Service Learning Class a Success
Matt Griffith and Shanna Smith, center, participate with high school
students in a reality check exercise to demonstrate responsible
spending and use of credit. (Courtesy photo)
By Sherry Kughn
Dr. Nancy Stewart, Jacksonville State University assistant
professor of social work, heard about a program to reduce truancy and
improve retention of female high school students in Cleburne County.
She remembered that JSU once offered a course that gave undergraduate
students the opportunity to plan and carry out a service project. Dr.
Stewart met with JSU alumna Maureen Sullivan, who works in Cleburne
County, and discussed the possibility of combining the course and the
project. The result has been a success for high school and undergraduate
Dr. Stewart and the planners in Cleburne County recently
culminated the project with a week-long seminar that allowed undergraduate
students to help 18 high school girls improve their self esteem and
increase their desire to reach for success in the workplace and in life.
The undergraduate students drove each day for a week in mid-July to
Cleburne County where they spent more than eight hours a day with 18
Many activities took place during the week for both sets
of students. Some enjoyed meeting the girls they had contacted by telephone
to make certain they had transportation and knew they were expected
to attend each session. Some sat in and listened to the speakers they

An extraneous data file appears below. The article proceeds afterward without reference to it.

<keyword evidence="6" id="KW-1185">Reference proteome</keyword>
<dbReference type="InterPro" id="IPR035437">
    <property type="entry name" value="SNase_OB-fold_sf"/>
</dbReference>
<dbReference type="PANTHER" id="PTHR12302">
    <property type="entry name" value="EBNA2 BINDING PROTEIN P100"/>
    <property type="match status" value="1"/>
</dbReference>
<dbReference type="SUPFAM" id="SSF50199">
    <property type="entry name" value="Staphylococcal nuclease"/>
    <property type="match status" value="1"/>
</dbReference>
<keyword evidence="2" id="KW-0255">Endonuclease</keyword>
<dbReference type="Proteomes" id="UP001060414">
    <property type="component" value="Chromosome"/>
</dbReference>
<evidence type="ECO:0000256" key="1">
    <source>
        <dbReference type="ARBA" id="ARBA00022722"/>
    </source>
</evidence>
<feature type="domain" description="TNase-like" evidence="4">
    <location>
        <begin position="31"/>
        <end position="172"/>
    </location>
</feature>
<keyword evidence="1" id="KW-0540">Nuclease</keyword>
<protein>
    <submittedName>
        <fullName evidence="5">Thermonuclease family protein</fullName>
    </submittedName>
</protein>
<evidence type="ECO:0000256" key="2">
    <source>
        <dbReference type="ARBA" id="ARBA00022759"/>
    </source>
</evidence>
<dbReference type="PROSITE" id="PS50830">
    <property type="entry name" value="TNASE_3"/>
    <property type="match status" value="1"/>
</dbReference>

had lined up for the girls as they all heard from professionals in the
fields of health care, fitness, beauty, wardrobe, and business. Several
students said they enjoyed simply interacting with the girls and possibly
being viewed as a role model.
"I shared with some of them that I work two jobs and
go to college," said Shanna Smith of Munford, who added that she and
fellow student Andrea Brothers worked together to formulate the interview
Other undergraduates said they encouraged girls whose
problems ranged from peer pressure to money to family issues, although
they did not attempt to be counselors. Their role was to assist the
professional social workers in many but not all of the aspects of the
program. For instance, the girls were chosen for the program by the
social workers who sent out applications to every female student at
Cleburne County High School. Also, letters were sent out to the male
students for a class dealing with male issues, but only three responded.
Planners are now considering a course for males that can teach social
skills through a sporting event.
Both the undergraduates and high school students gained
benefits, says Dr. Stewart. She recently asked the dozen or so undergraduates
to evaluate the course and to review what each learned.
"I learned about motivating volunteers," said Teresa Dawson
of Centre, who works for a nonprofit organization. "What I learned will
help me with my job."
Several of the undergraduates expressed a desire to follow
up with the teens that they took shopping, to the beauty shop, and to
a fashion show where the girls were the models.
"I wanted to have even more time with them," said Valencia
Ingram of Anniston.
The undergraduates were not all social work students.
Some are studying education, psychology, liberal studies, and sociology.
The only male undergraduate was Matt Griffith of Hokes Bluff. He had
studied how self esteem affects dropout rates and risky behavior. He
expressed an interest in taking part in the same type of class for male
students. All of the students prepared a paper about their role in the
Dr. Stewart said the project's planner certainly want
the JSU students involved in the future. She looks forward to reading
the evaluations filled out by the undergraduate students so she can
tailor future courses to meet the needs of her students.
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